LONDON (Thomson Reuters Foundation) - LGBT+ people have seen a rise in tolerance in almost every region of the world over the last decade, according to an index released on Monday.
Iceland was named as the most tolerant country towards LGBT+ people in a survey of 167 countries by British think-tank the Legatum Institute, while central Asian country Tajikistan was in last place.
“It is encouraging to see that our 2019 Prosperity Index shows a rise in tolerance towards the LGBT community globally over the past decade,” Shaun Flanagan of the institute’s Center for Metrics told the Thomson Reuters Foundation.
“However, the LGBT community, as well as other often marginalized groups, such as immigrants, ethnic minorities and religious groups, still face considerable persecution across certain parts of the world today.”
The data is part of the 2019 Legatum Prosperity Index, which measures a host of factors affecting countries’ ability to create wealth and wellbeing, ranging from investment environment to health and personal freedom.
Social tolerance towards minority groups increased in 111 of 167 countries over the last decade, and across every region except for Eastern Europe & Sub-Saharan Africa, it found.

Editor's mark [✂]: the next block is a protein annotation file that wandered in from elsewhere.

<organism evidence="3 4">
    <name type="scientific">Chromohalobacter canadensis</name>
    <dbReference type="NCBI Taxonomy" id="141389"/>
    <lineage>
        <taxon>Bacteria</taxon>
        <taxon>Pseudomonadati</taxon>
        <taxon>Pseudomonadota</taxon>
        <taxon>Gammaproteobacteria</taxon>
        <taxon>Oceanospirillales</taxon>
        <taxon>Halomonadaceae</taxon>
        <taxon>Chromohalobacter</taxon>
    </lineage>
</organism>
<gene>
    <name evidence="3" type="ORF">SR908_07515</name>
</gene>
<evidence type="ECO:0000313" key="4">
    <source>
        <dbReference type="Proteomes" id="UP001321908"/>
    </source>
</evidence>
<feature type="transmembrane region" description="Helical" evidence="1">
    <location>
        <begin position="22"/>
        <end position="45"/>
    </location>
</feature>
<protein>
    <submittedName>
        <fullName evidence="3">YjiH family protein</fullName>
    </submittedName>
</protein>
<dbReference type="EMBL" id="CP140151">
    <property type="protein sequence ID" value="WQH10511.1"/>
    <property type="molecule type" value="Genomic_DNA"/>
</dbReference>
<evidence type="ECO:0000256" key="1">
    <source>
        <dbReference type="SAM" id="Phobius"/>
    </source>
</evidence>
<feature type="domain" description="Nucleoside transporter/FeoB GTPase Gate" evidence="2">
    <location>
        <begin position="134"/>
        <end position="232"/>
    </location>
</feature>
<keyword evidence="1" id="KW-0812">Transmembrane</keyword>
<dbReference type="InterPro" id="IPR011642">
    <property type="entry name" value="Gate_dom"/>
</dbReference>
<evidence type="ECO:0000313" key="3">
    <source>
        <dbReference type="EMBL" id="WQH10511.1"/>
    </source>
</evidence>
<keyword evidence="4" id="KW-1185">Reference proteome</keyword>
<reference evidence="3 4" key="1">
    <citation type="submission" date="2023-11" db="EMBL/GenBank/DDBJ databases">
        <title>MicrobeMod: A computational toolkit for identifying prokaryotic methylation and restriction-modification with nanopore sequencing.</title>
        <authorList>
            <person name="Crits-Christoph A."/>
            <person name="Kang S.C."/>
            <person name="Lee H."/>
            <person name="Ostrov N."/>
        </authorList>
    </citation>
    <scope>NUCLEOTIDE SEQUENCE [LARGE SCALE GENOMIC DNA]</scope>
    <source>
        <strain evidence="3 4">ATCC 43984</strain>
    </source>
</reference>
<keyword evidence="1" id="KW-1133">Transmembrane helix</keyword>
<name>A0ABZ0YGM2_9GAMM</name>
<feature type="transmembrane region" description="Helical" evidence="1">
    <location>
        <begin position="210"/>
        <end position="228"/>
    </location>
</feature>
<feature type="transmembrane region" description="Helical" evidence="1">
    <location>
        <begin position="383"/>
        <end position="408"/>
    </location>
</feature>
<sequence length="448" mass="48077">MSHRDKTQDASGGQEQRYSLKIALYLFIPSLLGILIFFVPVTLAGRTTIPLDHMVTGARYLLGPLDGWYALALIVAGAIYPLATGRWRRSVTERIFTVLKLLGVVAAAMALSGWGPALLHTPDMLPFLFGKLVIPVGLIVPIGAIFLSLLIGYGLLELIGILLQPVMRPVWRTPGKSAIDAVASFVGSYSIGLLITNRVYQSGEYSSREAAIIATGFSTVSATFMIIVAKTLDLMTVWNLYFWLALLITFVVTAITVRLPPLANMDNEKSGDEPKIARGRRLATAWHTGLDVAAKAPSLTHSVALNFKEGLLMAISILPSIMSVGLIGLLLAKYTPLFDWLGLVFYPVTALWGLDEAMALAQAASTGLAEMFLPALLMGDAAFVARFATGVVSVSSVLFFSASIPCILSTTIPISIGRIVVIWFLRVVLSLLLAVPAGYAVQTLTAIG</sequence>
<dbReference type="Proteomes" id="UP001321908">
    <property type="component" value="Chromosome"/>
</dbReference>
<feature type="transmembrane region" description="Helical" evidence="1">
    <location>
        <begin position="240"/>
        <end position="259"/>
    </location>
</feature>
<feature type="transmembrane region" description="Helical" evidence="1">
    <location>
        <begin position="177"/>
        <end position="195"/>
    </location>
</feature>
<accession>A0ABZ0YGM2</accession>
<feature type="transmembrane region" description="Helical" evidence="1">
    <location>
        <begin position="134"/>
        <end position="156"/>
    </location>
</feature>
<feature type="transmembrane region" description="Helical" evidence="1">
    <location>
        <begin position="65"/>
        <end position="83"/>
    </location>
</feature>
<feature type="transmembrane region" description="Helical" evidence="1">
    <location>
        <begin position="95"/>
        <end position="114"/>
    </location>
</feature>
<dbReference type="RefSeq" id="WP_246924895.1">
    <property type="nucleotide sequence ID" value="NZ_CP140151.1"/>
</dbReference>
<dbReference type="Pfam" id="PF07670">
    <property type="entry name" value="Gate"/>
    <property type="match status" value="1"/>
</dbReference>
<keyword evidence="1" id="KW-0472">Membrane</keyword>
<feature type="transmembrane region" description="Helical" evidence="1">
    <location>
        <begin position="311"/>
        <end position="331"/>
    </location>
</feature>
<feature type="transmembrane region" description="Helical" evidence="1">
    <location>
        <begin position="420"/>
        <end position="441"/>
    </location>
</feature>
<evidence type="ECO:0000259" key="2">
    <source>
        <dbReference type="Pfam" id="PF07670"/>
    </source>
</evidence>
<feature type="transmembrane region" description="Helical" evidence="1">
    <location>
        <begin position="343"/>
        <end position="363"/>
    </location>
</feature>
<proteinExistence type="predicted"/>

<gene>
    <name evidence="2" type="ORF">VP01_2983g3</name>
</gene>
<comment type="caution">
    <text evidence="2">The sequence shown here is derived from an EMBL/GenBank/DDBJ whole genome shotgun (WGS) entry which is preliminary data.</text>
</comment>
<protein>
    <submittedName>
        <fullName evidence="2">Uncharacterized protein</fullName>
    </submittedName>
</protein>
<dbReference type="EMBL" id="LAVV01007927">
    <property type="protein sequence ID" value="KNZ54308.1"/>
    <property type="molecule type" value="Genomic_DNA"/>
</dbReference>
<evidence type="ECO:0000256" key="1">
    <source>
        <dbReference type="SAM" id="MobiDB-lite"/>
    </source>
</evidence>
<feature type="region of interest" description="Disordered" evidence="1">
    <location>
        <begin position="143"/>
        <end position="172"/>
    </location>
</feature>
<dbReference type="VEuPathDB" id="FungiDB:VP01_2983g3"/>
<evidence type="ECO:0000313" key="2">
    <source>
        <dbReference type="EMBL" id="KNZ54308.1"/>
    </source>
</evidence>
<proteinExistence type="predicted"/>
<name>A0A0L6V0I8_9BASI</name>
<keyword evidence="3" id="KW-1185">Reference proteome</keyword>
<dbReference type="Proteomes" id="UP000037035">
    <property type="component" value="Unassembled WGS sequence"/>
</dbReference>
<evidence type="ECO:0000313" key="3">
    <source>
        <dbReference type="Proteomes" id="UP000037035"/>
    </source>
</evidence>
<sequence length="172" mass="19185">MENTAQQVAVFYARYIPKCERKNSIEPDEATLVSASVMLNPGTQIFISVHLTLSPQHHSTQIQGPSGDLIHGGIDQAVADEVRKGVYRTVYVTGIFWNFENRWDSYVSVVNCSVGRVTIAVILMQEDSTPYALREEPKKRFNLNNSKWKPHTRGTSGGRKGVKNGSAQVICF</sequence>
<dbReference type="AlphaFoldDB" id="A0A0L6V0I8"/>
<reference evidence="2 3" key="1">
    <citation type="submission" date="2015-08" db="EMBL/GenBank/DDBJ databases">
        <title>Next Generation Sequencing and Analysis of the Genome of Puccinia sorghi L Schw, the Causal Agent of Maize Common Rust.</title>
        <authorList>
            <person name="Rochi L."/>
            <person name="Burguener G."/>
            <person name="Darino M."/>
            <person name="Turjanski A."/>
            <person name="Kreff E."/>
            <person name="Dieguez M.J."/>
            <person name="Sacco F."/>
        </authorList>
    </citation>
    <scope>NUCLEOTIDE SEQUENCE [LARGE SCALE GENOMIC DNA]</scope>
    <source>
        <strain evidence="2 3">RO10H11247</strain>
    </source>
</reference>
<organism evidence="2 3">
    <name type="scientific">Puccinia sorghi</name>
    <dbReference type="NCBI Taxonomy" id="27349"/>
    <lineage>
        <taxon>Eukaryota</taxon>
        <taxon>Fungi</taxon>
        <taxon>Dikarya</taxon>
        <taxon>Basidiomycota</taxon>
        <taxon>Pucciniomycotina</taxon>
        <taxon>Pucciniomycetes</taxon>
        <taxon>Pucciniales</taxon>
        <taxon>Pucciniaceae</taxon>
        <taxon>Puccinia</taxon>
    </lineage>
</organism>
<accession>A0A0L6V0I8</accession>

The rise in acceptance of LGBT+ people was particularly marked, rising from about one in four people expressing acceptance a decade ago to almost a third in the latest report.
Tolerance towards LGBT+ people was measured according to responses to a Gallup poll that asked more than 130,000 people around the world whether their city or area was a good place for gay and lesbian people to live.
Top-ranking Iceland was followed by The Netherlands and Norway in the 2019 index, while Canada and Denmark took fourth and fifth place respectively.
Several of the least tolerant countries criminalize homosexuality, with penalties including a potential death sentence for men in Mauritania and Somalia, both in the bottom five.
However, legality did not always equal acceptance - lowest-ranked Tajikistan decriminalised gay sex in 1998 but LGBT+ people still face widespread discrimination.
It was followed by Somalia, Azerbaijan, Senegal and Mauritania in second to fourth last place respectively.
Reporting by Sonia Elks @soniaelks; Editing by Claire Cozens. Please credit the Thomson Reuters Foundation, the charitable arm of Thomson Reuters, that covers humanitarian news, women's and LGBT+ rights, human trafficking, property rights, and climate change. Visit http://news.trust.org